After the debacle of 2000, Frum’s boss extended an olive branch to blue America. Bush sought to broaden his mandate. Trump still spits in half the country’s eye. Conciliation is not part of his DNA, or even his playbook.
Frum questions the legitimacy of the process if Trump wins re-election but finishes second again in the popular vote. He also homes in on the contradiction at the heart of Trumpian populism.
On the one hand, it is rooted in the belief that the silent majority should come first, not the elites. On the other, its operative dictum is “we should not choose our leaders just by counting who got the most votes”. Shades of Animal Farm: some folks are more equal than others.
Said differently, the people’s preferences should not be equated with “will of the people”. In the end, Frum says, Trumpism is about defending a “distinct way of life”, one challenged by modernity.
Frum makes clear that this outlook is shared by the cosseted segments of Trump’s base. Trumpocalypse quotes Peter Thiel, a pillar of Silicon Valley and an early Trump supporter, who sees democracy at odds with his libertarian ideals. Thiel has written that he “no longer believes that freedom and democracy are compatible”.
A PayPal co-founder and Kushner family partner, Thiel blames this decoupling on the “extension of the franchise to women”. He also contends that the welfare state has “rendered the notion of ‘capitalist democracy’ into an oxymoron”. Recent reports, however, describe even Thiel as displeased with Trump over his handling of the pandemic.
Trumpocalypse voices irreconcilable grievance. Still, Frum’s dismay is not directed at the president’s supporters, at least he tries not to. Frum understands that even if the incumbent loses re-election, the great American divide is not disappearing anytime soon.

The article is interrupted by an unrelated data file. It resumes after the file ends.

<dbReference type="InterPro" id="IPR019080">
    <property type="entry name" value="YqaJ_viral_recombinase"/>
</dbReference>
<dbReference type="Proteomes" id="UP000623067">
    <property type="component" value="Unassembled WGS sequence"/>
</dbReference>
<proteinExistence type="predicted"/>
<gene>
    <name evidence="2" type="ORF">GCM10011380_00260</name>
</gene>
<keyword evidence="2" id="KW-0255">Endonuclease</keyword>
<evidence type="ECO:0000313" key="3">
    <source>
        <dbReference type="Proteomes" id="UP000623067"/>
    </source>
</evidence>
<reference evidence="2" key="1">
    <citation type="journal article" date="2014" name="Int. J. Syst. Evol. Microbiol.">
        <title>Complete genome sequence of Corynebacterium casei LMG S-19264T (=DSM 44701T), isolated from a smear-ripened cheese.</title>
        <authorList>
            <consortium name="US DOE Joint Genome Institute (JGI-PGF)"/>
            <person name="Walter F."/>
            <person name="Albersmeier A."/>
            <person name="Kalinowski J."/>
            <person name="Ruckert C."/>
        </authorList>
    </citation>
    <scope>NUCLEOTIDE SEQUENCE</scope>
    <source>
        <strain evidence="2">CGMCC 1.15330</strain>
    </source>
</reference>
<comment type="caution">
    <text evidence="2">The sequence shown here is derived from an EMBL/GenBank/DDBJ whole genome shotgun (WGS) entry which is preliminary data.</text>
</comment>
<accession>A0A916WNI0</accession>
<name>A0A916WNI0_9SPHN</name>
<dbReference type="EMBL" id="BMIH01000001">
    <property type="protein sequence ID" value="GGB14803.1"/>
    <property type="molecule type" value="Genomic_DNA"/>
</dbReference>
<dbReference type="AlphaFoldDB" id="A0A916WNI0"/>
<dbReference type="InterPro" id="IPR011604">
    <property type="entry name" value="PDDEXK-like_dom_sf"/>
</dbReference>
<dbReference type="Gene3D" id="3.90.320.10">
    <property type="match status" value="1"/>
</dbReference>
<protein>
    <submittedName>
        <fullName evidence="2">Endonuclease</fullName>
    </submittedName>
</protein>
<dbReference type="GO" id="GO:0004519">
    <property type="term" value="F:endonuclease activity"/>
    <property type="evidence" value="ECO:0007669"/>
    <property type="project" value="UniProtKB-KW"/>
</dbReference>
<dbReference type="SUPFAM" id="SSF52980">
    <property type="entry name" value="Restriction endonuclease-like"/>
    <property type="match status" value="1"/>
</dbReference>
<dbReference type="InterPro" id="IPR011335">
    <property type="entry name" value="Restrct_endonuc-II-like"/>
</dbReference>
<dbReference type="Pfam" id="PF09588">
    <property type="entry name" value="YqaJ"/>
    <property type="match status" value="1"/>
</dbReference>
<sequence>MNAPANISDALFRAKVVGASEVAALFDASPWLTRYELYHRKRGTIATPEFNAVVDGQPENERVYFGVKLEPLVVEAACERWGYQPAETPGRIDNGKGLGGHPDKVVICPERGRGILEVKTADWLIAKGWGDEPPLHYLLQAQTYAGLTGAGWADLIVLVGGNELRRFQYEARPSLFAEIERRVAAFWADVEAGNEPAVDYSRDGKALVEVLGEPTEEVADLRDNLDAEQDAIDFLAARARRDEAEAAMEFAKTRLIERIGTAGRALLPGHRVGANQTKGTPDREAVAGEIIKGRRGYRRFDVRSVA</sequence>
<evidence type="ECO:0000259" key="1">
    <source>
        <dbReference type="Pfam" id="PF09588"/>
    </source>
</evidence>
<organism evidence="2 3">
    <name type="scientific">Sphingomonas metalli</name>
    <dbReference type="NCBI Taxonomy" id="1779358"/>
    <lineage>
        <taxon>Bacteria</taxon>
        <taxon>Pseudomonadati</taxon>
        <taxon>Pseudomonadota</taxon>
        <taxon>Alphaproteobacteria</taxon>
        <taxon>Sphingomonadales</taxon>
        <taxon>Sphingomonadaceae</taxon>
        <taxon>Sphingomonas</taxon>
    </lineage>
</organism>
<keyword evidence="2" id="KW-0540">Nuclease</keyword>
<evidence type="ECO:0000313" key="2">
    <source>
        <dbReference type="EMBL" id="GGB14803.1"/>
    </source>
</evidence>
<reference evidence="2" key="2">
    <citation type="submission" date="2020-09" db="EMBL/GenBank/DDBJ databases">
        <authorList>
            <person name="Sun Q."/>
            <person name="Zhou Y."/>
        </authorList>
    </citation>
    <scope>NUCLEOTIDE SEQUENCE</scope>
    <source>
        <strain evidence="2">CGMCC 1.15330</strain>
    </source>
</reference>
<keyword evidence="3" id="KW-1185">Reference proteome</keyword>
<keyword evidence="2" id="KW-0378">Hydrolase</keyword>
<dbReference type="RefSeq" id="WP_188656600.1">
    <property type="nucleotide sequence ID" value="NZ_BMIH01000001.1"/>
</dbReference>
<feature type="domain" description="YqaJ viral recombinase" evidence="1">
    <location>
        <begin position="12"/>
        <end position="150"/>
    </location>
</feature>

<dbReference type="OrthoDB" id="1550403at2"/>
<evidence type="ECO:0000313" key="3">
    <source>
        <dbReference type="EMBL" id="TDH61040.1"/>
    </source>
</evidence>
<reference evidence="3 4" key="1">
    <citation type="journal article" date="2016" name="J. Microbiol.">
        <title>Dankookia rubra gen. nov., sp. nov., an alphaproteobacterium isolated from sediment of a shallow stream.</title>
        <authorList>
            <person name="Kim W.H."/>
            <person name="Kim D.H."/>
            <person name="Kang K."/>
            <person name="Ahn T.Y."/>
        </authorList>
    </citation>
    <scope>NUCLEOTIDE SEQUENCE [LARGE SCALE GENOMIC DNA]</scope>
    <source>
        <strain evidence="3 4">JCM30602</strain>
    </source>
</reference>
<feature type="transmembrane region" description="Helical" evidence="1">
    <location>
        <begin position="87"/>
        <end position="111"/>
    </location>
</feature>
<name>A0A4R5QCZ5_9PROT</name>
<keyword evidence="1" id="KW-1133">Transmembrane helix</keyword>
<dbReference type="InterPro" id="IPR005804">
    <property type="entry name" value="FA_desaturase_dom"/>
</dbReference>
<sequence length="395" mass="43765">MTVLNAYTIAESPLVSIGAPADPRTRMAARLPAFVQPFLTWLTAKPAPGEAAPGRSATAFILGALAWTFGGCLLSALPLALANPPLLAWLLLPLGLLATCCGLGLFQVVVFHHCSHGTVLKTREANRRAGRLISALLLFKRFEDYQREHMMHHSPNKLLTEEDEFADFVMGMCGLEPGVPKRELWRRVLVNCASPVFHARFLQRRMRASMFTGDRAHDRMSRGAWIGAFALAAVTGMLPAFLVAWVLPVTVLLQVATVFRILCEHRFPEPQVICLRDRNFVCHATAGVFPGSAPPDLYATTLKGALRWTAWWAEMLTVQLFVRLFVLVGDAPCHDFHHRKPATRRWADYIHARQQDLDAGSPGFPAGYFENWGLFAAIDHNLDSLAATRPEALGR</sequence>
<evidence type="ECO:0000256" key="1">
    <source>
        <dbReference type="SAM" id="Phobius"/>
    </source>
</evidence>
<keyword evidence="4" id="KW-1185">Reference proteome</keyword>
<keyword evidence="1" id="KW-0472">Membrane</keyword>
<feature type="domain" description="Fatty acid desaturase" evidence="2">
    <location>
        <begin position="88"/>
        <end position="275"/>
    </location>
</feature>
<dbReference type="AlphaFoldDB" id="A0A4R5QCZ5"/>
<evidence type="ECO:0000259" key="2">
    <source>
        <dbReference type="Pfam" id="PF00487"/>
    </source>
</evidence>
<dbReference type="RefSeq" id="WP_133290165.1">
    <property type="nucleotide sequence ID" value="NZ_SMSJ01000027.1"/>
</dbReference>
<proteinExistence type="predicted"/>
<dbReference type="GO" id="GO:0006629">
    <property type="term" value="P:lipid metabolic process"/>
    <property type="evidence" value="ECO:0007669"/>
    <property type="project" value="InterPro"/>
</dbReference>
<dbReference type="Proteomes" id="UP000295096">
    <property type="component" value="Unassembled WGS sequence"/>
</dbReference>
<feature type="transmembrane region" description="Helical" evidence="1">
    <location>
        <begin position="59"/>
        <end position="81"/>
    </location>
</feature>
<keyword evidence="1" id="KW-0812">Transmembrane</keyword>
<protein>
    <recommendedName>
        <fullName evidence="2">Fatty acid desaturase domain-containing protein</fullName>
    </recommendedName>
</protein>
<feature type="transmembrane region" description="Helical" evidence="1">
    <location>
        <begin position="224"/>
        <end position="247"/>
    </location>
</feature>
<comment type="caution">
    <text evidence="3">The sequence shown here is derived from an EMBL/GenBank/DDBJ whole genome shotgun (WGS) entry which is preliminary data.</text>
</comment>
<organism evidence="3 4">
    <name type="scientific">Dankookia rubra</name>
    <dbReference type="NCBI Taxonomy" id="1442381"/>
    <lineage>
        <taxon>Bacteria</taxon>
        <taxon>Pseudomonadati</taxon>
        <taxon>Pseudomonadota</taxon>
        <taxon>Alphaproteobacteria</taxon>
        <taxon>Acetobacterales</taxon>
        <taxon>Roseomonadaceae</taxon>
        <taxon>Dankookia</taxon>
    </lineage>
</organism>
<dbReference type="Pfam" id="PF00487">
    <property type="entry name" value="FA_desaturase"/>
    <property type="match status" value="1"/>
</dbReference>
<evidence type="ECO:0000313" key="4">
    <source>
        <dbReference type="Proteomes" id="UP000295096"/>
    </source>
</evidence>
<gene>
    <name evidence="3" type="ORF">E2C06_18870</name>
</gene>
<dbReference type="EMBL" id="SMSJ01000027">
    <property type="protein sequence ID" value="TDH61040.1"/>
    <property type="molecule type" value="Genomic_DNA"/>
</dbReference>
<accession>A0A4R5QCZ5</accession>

On that note, Trumpocalypse rejects progressivism’s embrace of the “Great Awokening”, the volatile brew of identity politics and intersectionality. The left’s orthodoxies find few takers in swing districts. Frum opposes liberal immigration policies as devaluing the rights and status of actual citizens. He also criticizes Biden for advocating healthcare expansion to cover undocumented migrants.
More Americans favor a wall along the southern border than support granting government healthcare to the undocumented. Frum warns that “the election can be thrown away by people who will not meet voters where they are”.
Trumpocalypse proposes a series of reforms to rebalance the disconnect between the populace and electoral outcomes. Among other things, Frum urges abolishing the filibuster if the Democrats retake the Senate: “Don’t study or debate it. Just do it.” Right now, the odds of the GOP keeping the upper chamber are no better than 50-50.
As for climate change, the author opposes the Green New Deal but backs a carbon tax and carbon sequestration. In 2010, the GOP regained the House in part due to congressional Democrats passing a “cap and trade” tax.
Whenever Trump leaves office, his legacy will haunt. He was more than just a candidate, he embodied a movement. His children show no hint of leaving the stage.
Frum observes that in theology, the apocalypse was not “the end” but the harbinger of a “new and better order”. We’ll see. But Trumpocalypse is an apt title for these blighted times. SOURCE